1523 Longworth HOB
Washington, DC 20515
Raúl Rafael Labrador was born on December 8, 1967 in Carolina, Puerto Rico.
As the only child of a single mother, Raúl’s home was humble, but it was always a place of encouragement and love. His mother worked many different jobs to make ends meet, ultimately relocating their small family to Las Vegas, Nevada, where she worked in the booming hospitality industry.
Though times were tough, Raúl’s mother often reminded him that if he studied, worked hard, and received a professional education, he could achieve his American Dream. She even led by example, ultimately earning her degree in education while working full-time, and later, becoming a teacher. This encouraged Raúl to never give up on his own professional aspirations and personal dreams.
In 1985, Raúl graduated from Las Vegas High School. After graduation, he enrolled in Brigham Young University in Provo, Utah. From 1987 to 1989, he served a mission for the LDS Church in Santiago, Chile. After his mission, he returned to BYU where he met Rebecca Johnson, and they married on June 28, 1991 in Las Vegas. In 1992, Raúl graduated with a degree in Spanish with an emphasis in Latin American Literature. Raúl later earned his law degree from the University of Washington, School of Law in Seattle, Washington, in 1995.
Raúl and his family moved to his wife’s native Idaho, and the young attorney established a successful law practice with offices in both Nampa and Boise. As a small business owner, Raúl had to balance a budget, make payroll, and manage employees. Owning his own business was an important part of Raúl achieving the American Dream and creating a better life for his children.
Inspired by a desire to serve his fellow citizens, Raúl ran for the Idaho House of Representatives in 2006. During his tenure as the state representative from District 14B, Raúl was known by his colleagues and constituents as a steadfast advocate for free markets, limited government and civil liberties.
After decades of watching politicians in Washington, D.C. grow government to unprecedented and dangerous levels, Raúl again felt a duty to serve his fellow Idahoans—this time on Capitol Hill. To the surprise of many political pundits and members of the media, Raúl was elected to the U.S. House on November 2, 2010. He was sworn in as a member of the 112th Congress on January 4, 2011, with his family by his side.
Today, Raúl Labrador is proud to represent Idaho’s First Congressional District, which spans the western half of Idaho from Canada in the north to Nevada in the south. Raúl has stood for Idaho’s values and for America’s future. He has fought for tax reform, fiscal responsibility, regulatory restraint, increased domestic energy production, transparency in government and the protection of civil liberties. He was noted by Idaho and national press as the architect of the Balanced Budget Amendment vote in the debt ceiling negations of 2011.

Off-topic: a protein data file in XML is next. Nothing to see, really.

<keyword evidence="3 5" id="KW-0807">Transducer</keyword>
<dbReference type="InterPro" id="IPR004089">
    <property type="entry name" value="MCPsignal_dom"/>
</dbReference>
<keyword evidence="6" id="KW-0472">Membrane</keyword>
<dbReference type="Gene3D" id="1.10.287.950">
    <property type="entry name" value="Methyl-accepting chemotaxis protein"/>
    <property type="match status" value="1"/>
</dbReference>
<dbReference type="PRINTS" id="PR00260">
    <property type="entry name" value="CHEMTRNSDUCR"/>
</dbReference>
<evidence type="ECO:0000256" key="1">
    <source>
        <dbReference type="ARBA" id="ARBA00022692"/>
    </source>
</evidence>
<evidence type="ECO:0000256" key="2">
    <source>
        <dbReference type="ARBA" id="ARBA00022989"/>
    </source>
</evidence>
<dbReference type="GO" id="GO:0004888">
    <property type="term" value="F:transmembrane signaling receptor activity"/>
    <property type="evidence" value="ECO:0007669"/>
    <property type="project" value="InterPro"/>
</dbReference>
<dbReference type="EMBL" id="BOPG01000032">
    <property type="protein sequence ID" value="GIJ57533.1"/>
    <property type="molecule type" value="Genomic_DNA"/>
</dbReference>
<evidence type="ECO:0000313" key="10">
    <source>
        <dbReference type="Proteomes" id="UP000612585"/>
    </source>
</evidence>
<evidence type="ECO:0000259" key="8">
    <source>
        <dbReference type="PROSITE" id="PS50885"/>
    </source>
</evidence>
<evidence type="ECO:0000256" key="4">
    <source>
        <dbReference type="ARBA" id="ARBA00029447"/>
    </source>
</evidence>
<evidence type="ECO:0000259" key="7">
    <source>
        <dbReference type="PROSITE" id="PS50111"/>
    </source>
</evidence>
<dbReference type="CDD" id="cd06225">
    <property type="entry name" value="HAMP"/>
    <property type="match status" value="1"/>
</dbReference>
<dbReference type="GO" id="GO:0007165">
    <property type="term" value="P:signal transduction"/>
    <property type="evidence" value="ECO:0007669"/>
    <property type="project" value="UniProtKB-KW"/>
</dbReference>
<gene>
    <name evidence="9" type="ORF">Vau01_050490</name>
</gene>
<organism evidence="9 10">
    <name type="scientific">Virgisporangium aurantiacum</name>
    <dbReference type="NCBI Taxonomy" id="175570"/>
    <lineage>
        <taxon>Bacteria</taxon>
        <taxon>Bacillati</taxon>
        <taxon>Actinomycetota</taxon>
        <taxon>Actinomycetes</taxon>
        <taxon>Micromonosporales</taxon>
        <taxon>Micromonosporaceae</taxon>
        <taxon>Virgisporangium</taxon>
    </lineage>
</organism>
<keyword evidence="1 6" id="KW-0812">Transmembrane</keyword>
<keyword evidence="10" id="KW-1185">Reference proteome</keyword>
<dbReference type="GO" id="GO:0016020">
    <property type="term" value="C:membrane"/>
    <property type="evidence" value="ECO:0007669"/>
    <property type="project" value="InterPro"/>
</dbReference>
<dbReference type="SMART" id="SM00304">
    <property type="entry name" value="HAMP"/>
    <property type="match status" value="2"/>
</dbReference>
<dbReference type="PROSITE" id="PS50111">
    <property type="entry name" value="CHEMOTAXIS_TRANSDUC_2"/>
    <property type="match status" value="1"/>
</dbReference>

Raúl is honored to serve on the House Committee on Natural Resources and the House Committee on the Judiciary. In 2012, his first piece of legislation passed the U.S. House of Representatives with a bipartisan majority. If signed into law, this bill would ease regulations on the geothermal energy industry, expanding affordable access to energy for Idahoans.
Lauded as one of the “rising stars” in national politics, Raúl has earned a 100 percent rating from the Club for Growth and Americans for Prosperity. He also won the “Spirit of Enterprise Award” from the U.S. Chamber of Commerce for his work on behalf of America’s job creators.
Raúl was sworn in as a member of the 113th Congress on January 3, 2013. In his second term, he has been one of Congress’ most important leaders on immigration reform, working to craft a bipartisan bill that would secure our borders and fix our broken immigration system.
In addition to his public service, Raúl ’s primary interest is spending time with his family. He and Rebecca Johnson Labrador have been married for more than 20 years and together have five children: Michael, Katerina, Joshua, Diego, and Rafael. Their family is active in their church and community of Eagle, Idaho.
The American Spectator has a long profile about my efforts to help our government solve real problems. http://t.co/gVdXHkmrpe
Almost half of 20k surveyed doctors give Obamacare a D or an F. Dr. Jeffrey Singer, a Cato scholar, explains why http://t.co/SHuIIie6Hz
UCLA law prof explains how the 1st Amendment protects ministers who don't want to perform same-sex weddings. http://t.co/caF2UFVD3E
As we pray for the victims and our troops in West Africa, it's time to impose temporary travel restrictions. http://t.co/O7ApgmYlz3
Honored to accept Senator Mike Crapo's invitation to join him at town halls in Canyon County today. Last stop, the auditorium at Nampa High School.
Pleased to join Gov. Butch Otter and Senator Mike Crapo and Sen. Jim Risch in saluting two great Idaho companies today. Idaho Forest Group won
The American Spectator has a long profile about my efforts to help our government solve real problems. Please give it a read if you have a moment.
Almost half of 20,000 surveyed doctors give Obamacare a "D" or an "F." Dr. Jeffrey A. Singer of Phoenix explains why: disruption of the doctor-patient
UCLA law professor Eugene Volokh has a clear-eyed analysis of how the First Amendment would bar a government entity from forcing a minister to